This week there’s been talk about tuition fees and the lack of diversity at universities. Here’s what’s been going on in the Higher Education sector…
Are all universities equal?
A few weeks ago, we covered Theresa May’s comments on freezing fee levels at the Conservative Party conference in Manchester. After a summer of Vice Chancellor pay, it appears that university heads are unwilling to attach their names to comments on tuition fees. However, the Guardian reported that lobbying by Russell Group institutions is taking place behind the scenes as a response to funding.
Per their reporting, one Russell Group head anonymously stated:
“Ministers never intended all the new universities to charge the maximum amount. There are some stark surpluses in post-1992 universities, as their costs are much lower. The elephant in the room is whether all institutions should charge the same fees.”
Prof Dominic Shellard, vice-chancellor of De Montfort University has refuted the idea that modern universities can afford increases in tuition costs:
“Fifty percent of the sector’s unrestricted reserves are in the hands of just 14 institutions and 13 of them are in the Russell Group.”
Nick Hillman, of the Higher Education and Policy Institute, doesn’t share the idea that modern universities can afford funding cuts more easily, pointing to the higher risk factors of modern universities, such as an increasingly competitive marketplace.
Click here to read more on maintenance grants, whether data should drive policy and the debate over value for money.
Data release from Oxford highlights lack of diversity
When former Education Minister, David Lammy, requested ethnicity data from Oxbridge in 2016, he was met with a delayed release from Oxford. When they finally released the information on Thursday, the data indicated that 10 out of 32 Oxford colleges did not award a place to a black British pupil with A-levels in 2015.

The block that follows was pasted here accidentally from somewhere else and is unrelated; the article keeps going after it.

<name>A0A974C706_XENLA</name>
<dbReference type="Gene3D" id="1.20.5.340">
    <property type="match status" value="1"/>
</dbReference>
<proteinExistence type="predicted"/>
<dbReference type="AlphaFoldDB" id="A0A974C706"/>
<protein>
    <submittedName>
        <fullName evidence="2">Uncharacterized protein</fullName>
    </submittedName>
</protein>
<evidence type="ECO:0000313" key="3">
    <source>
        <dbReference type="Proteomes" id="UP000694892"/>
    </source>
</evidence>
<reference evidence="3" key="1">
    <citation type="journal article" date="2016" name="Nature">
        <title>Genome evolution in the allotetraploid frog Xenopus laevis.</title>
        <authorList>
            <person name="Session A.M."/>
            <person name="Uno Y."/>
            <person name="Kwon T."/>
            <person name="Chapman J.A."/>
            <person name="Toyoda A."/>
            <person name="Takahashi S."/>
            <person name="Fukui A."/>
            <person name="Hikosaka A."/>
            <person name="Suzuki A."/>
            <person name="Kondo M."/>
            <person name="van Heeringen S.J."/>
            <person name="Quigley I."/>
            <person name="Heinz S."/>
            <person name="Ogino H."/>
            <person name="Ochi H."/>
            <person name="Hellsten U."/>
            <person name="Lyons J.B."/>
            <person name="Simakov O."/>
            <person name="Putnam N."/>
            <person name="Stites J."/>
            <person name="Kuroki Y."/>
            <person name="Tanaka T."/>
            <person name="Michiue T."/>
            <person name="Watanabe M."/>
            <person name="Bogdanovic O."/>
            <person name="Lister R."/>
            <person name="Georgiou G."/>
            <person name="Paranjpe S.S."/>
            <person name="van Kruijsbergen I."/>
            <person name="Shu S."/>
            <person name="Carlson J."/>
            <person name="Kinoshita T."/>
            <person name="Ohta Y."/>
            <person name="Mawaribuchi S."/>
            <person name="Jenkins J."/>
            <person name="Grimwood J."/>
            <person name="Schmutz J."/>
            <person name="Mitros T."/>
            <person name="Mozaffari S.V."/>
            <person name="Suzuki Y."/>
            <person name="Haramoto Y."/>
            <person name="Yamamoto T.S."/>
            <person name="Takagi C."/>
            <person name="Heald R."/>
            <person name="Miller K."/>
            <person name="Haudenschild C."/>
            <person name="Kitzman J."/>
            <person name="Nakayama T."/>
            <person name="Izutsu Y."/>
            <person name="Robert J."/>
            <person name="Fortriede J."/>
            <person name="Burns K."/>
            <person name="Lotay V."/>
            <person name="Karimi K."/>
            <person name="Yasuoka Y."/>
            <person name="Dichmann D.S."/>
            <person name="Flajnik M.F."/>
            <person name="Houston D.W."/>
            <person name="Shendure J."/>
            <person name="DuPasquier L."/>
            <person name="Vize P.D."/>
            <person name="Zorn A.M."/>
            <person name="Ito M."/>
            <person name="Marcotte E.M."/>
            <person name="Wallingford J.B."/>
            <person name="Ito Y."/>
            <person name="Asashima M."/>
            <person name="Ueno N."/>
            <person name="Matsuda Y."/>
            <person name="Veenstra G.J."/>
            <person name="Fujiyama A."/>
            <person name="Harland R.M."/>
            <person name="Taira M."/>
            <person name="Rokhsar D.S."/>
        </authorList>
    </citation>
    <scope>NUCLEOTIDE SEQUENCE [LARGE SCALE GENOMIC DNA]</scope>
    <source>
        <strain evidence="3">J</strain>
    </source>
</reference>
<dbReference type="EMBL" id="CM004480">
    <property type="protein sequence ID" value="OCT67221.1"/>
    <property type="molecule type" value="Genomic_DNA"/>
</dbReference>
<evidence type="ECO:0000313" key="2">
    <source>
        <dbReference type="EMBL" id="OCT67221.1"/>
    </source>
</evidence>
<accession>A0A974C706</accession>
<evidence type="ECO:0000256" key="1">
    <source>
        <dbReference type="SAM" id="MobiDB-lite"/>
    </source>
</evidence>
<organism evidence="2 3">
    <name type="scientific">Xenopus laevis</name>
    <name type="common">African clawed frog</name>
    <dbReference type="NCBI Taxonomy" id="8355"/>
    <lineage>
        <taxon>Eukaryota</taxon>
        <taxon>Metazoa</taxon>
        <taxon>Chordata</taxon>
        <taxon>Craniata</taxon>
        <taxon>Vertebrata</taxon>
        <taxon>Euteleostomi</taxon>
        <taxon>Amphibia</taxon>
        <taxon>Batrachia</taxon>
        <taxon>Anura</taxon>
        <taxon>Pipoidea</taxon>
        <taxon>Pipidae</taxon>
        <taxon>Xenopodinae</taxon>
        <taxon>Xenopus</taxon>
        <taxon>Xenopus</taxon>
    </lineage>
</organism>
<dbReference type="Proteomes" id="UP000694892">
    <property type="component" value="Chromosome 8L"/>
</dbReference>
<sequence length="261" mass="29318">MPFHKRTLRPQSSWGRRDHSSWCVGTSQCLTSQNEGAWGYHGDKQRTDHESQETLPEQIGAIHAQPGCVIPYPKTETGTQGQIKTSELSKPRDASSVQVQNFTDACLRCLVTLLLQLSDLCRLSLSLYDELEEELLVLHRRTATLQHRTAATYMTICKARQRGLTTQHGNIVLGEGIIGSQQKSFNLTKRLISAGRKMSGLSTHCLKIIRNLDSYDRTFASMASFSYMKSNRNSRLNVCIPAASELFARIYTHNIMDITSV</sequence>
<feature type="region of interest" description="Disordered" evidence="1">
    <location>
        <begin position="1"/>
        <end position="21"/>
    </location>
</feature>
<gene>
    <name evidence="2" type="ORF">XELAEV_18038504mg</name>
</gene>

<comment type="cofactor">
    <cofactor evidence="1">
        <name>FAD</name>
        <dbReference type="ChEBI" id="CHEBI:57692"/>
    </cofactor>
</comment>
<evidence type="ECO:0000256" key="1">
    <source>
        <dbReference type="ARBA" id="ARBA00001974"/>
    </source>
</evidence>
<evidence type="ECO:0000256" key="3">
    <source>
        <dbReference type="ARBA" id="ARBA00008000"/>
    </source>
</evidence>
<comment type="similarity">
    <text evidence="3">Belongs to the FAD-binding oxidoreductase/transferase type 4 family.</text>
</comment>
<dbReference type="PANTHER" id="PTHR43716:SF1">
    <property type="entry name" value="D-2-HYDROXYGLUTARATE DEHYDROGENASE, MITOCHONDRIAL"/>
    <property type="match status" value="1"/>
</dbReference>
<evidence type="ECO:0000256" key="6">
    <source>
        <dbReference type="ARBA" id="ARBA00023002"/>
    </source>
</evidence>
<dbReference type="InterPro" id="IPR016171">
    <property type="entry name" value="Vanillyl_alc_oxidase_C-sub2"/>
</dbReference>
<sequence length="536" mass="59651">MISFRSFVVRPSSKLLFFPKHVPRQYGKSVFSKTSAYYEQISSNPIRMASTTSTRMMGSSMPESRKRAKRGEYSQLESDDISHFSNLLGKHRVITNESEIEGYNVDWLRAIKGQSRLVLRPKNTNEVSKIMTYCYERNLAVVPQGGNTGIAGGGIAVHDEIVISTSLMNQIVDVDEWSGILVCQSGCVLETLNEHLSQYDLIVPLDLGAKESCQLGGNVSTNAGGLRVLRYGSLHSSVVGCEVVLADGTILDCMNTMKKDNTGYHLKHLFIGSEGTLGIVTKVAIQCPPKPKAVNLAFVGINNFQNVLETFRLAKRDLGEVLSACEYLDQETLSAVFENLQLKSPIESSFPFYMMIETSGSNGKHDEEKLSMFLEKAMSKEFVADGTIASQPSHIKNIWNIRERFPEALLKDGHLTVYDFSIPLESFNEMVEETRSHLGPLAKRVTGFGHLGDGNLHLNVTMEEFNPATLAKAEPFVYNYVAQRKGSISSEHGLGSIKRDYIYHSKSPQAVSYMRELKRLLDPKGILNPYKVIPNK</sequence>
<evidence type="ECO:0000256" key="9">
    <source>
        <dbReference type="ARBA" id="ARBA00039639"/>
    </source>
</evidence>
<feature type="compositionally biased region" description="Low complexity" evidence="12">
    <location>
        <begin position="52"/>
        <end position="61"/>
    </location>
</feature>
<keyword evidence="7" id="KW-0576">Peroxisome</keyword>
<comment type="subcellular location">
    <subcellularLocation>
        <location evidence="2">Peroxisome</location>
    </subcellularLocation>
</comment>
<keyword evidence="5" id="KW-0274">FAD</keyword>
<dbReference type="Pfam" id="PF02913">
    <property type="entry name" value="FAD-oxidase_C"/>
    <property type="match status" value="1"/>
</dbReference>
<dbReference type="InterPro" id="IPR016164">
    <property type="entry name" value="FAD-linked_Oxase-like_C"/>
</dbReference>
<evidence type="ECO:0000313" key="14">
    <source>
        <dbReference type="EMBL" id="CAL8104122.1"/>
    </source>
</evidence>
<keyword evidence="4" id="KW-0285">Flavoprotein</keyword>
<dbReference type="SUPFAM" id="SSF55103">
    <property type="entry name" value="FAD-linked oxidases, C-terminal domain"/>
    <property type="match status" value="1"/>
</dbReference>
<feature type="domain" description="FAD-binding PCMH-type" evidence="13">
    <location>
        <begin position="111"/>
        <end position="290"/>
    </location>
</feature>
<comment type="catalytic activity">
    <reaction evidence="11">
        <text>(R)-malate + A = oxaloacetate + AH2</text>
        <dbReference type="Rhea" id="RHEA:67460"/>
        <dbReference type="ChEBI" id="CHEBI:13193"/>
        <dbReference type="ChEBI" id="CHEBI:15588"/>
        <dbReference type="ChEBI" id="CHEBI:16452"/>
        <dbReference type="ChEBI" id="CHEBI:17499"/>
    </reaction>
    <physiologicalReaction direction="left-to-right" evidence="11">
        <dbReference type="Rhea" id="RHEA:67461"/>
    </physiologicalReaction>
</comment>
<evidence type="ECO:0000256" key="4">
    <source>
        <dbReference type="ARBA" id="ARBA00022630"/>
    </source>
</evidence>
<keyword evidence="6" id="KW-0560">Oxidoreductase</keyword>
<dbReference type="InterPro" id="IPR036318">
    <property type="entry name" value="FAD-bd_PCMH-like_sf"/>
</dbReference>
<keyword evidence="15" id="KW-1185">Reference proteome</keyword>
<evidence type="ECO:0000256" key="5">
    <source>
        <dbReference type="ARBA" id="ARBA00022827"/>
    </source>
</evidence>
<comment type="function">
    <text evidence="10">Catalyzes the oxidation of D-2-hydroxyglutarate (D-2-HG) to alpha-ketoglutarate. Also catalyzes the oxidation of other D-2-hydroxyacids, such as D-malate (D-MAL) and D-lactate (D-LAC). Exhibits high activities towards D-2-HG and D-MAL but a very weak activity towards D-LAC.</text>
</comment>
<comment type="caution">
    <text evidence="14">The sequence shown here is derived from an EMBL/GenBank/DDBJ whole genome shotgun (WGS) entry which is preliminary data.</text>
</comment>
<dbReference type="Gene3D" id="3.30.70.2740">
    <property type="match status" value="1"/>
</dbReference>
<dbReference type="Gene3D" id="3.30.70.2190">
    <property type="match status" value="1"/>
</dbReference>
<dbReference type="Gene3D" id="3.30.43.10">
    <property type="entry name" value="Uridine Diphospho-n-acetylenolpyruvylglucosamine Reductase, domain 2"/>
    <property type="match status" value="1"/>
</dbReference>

Similar data released by Cambridge revealed that six colleges failed to admit any black British A-level students in 2015.
The figures in question do not reflect the diversity of the United Kingdom. Lammy stated, “this is social apartheid and it is utterly unrepresentative of life in modern Britain.”
At Cambridge, applicants from eight areas in the south of England received almost 5,000 offers, whereas students in eight local authority areas across the Midlands, the north and Wales received just eight.
The data was released the same week as Unite Students’ latest Insight Report, ‘Everyone In.’ The report, conducted in partnership with YouthInsight, contains key findings on the non-academic aspects of the student experience. The data also highlights the challenges faced by students from socio-economic groups D and E.
Click here to read the Higher Policy Institute’s response to the report.
Click here to read more about the Oxford data.